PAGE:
Existential therapy is a unique form of psychotherapy that looks to explore difficulties from a philosophical perspective, rather than taking a technique-based approach. Focusing on the human condition as a whole, existential therapy applauds human capacities and encourages individuals to take responsibility for their successes.
Emotional and psychological difficulties are viewed as inner conflict caused by an individual’s confrontation with the givens ( the inevitability of death, freedom and its attendant responsibility, existential isolation, meaninglessness) of existence. Rather than delve into the past, the existential approach looks at the here and now, exploring the human condition as a whole and what it means for an individual.
This methodology primary aims of existential therapy is to help people face the anxieties of life head on and to embrace the freedom of choice humans have, taking full responsibility for these choices as they do so. Existential therapists look to help individuals live more authentically and to be less concerned with superficiality. They also encourage clients to take ownership of their lives, to find meaning and to live fully in the present.
Individuals who are interested in self examination and who view their concerns as issues of living rather than symptoms of a psychiatric illness are more likely to benefit from this approach to counselling. Existential therapy is also well suited to those facing issues of existence, for example those with a terminal illness, those contemplating suicide, or even those going through a transition in their life.
These days men’s social norms play an important role where men have a greater tendency not to recognise or respond to their own negative emotions or distress, partly due to the stigma associated with ‘mental health’, which in turn may result in clinical depression. Through tackling the rate of depression and anxiety in men, and reducing stigma, facilitating a change in men’s behaviour and challenging perceptions of masculinity, in particular using existential methodology, a reduction in the male mental health rate can be achieved in the medium to long term.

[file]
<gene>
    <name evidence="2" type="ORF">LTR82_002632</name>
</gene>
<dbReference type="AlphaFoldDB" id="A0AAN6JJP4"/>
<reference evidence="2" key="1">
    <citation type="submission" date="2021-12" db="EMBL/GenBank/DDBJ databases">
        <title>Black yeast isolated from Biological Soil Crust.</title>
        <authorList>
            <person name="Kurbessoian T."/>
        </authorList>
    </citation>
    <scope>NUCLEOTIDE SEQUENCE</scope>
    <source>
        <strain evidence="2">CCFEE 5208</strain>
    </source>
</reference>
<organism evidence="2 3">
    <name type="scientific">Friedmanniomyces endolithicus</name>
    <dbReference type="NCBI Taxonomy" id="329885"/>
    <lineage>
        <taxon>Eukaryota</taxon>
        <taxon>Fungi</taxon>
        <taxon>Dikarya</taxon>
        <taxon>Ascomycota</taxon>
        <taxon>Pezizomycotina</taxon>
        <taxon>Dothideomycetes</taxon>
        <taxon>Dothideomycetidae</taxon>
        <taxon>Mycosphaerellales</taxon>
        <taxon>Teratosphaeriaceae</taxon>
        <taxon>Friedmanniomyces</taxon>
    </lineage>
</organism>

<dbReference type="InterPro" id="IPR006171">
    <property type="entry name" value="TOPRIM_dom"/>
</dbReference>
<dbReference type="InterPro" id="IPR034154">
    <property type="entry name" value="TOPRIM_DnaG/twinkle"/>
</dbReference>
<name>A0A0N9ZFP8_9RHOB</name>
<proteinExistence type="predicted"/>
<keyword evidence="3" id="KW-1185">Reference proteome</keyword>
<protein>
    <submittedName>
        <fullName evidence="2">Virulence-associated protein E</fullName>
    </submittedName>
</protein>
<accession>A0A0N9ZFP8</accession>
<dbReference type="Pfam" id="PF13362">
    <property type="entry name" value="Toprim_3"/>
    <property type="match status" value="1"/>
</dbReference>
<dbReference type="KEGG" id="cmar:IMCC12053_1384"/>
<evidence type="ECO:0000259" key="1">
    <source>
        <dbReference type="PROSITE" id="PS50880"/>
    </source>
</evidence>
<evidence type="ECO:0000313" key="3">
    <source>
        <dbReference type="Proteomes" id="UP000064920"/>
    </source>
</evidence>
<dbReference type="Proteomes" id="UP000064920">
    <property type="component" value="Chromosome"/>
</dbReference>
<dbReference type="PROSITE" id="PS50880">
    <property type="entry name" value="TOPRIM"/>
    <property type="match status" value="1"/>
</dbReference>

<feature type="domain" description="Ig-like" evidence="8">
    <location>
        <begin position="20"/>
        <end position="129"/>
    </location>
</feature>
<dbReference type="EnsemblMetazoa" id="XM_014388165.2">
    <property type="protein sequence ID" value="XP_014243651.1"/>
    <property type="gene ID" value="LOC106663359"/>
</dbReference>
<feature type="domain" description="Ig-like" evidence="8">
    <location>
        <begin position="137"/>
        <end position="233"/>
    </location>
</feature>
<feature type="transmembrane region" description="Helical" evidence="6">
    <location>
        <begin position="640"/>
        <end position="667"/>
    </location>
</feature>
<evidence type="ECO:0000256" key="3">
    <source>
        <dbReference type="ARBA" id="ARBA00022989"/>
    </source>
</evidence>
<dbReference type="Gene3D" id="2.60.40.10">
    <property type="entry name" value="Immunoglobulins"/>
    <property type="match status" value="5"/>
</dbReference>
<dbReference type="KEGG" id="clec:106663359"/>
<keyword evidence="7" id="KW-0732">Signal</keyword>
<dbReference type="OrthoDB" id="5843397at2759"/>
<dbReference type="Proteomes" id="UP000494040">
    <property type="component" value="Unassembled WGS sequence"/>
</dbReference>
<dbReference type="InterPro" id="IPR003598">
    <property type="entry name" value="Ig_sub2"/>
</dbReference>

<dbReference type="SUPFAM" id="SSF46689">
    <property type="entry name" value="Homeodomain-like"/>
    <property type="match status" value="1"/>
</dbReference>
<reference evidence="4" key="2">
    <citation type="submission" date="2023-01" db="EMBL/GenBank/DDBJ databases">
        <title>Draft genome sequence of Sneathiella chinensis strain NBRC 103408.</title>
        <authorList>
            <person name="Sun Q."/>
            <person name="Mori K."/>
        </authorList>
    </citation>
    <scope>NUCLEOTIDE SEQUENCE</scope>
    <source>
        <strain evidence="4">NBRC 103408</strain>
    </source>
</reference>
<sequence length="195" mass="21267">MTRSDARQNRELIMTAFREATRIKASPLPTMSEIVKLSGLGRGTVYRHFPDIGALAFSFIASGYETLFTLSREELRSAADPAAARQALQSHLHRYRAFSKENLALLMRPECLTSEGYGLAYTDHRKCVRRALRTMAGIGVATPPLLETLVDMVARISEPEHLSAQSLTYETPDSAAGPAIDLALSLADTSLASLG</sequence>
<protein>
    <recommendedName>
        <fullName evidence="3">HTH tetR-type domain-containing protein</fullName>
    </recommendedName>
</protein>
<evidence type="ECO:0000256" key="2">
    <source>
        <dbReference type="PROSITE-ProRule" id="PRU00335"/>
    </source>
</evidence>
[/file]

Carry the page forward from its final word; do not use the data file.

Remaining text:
beyondblue encourages all men to take action against depression and anxiety, through:
* learning and understanding the signs and symptoms of depression and anxiety
* recognising anxiety and depression are serious health problems that impact on physical health
* learning about the experiences of others, and challenging your perceptions of anxiety and depression
* taking action through a range of lifestyle changes and treatment options, earlier rather than later, when you are experiencing signs and symptoms
empowering others to learn more and take action
The process of taking action and seeking support is not only courageous, but a responsible course of action, for which you hold the key. Through a collaborative effort of your family, friends, colleagues and health professionals, taking appropriate action to tackle your symptoms of depression and anxiety can result in significant improvements in your health and wellbeing, and therefore your capacity to support your family and social networks, and to perform at your maximum capacity in life.